This is debatable but it’s my personal intuition.
Typical of a fighter, David Luiz worked tirelessly to become a great player he is now. For instance, his stint with Benfica did not start so well. It was plagued by poor performances and injuries.
However, over time he overcame all that to become the vice-captain and most remarkably he won the Portuguese Liga Player of the Year in the 2009-10 season, garnering 38% of the votes while the runner-up, his teammate Angel Di Maria, received 8%.
No Chelsea fan will ever forget that bullet of a header that David Luiz scored against Chelsea at Stamford Bridge while turning out for PSG to knock Chelsea out of the Champions league in the 2014-15 season. The pain that Mourinho exhibited on his face said it all.
However, on his part David Luiz later apologised for celebrating the goal, saying that it was the result of sudden emotion rather than malice towards his former employers. In addition, in the same season while turning out for PSG, David Luiz was nominated in the FIFA World Team of the Year at the 2014 Ballon d’Or awards, quite a statement on the player’s pedigree.
Successful and fruitful return
On 31 August 2016, David Luiz returned to Chelsea from PSG, for a reported fee of £34 million, on a three-year deal.
On 16 September 2016, he made his return debut at home in 2–1 defeat against Liverpool after John Terry was ruled out for ten days. On 31 January 2017, David Luiz scored his first goal for the season from a trademark free kick against Liverpool at Anfield. His goal marked his first Premier League goal since April 2013.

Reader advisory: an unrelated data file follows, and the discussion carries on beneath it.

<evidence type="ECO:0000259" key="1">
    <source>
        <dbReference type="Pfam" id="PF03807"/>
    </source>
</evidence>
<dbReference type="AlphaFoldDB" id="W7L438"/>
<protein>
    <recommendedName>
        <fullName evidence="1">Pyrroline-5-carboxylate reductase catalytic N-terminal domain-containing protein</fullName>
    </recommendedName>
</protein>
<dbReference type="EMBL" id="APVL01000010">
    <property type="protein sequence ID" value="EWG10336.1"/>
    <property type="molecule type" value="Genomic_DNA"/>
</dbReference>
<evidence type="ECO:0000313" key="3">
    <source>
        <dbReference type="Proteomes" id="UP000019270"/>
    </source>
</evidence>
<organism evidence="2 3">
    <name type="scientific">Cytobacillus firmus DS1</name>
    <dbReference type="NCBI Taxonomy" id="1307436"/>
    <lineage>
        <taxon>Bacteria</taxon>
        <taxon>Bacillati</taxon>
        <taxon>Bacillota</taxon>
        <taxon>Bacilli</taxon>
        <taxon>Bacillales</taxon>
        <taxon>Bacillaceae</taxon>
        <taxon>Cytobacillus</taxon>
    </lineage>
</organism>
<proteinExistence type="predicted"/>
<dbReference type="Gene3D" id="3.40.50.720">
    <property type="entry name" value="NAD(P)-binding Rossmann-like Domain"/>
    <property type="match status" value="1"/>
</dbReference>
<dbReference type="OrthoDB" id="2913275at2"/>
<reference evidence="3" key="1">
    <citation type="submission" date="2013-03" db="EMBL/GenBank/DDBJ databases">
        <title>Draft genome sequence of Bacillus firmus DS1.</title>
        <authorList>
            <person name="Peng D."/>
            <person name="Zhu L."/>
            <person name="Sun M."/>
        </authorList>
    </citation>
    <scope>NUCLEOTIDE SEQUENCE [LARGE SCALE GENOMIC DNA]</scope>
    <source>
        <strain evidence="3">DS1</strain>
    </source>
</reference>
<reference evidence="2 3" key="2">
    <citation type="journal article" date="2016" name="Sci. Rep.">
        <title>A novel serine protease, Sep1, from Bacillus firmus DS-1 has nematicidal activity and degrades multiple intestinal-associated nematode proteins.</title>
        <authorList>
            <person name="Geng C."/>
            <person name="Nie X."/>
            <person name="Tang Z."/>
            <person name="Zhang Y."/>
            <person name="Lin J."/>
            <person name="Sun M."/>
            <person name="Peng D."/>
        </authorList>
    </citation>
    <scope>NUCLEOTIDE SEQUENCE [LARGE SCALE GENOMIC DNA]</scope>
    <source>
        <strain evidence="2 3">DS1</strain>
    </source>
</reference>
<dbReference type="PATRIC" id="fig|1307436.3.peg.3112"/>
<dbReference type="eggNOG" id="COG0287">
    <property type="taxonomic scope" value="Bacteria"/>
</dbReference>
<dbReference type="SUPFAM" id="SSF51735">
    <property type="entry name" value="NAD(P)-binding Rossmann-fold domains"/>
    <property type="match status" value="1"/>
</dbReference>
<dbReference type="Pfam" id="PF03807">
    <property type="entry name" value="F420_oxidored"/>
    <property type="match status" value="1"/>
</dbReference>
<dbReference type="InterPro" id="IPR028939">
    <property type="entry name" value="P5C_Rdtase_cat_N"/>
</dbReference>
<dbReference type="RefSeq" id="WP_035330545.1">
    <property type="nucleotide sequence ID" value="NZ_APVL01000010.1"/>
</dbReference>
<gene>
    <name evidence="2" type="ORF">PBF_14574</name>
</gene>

On 20 April 2017, Luiz was named in the PFA Team of the Year for the 2016-17 season. The way he quickly adapted into the team now coached by Antonio Conte was like he had never left Chelsea.
In fact, his outstanding performances that season of his return exonerated Conte from media blame as they had criticized him for re-signing a player they felt was past his prime.
Key component of Brazil’s national side
On the international scene David Luiz was so good that when he excelled at Benfica the Portuguese national team attempted to call him up owing to his Portuguese citizenship obtained in his 5 years with Benfica.
Obviously, there was no way that would have happened as David Luiz had already represented his native country in the FIFA Under 20 World Cup in 2007.
To date, David Luiz has more than 50 international caps for Brazil quite a feat considering the galaxy of football talent in Brazil. The fact that he has on numerous occasions captained the Brazil national team speaks volumes about ‘King David’.
My personal favourite
I could write a novel about David Luiz not least because he is my all-time favourite footballer at Chelsea but also because he is so multi -talented and likeable by his teammates and coaches, save for one maybe.
When he speaks to the media you can see his confidence and leadership qualities. It will be interesting to see exactly how Conte will deploy him this year with the defence now replete with talent and the defensive midfield also awash with so many players who can play the anchor-man role ever so well.
The advantage that David Luiz possesses is that he is adept in both roles.
Written by Spencer Joubert
Follow Spencer on Twitter @SpencerJoubert
Like O-Posts on Facebook
You can also follow O-Posts on Twitter @OPosts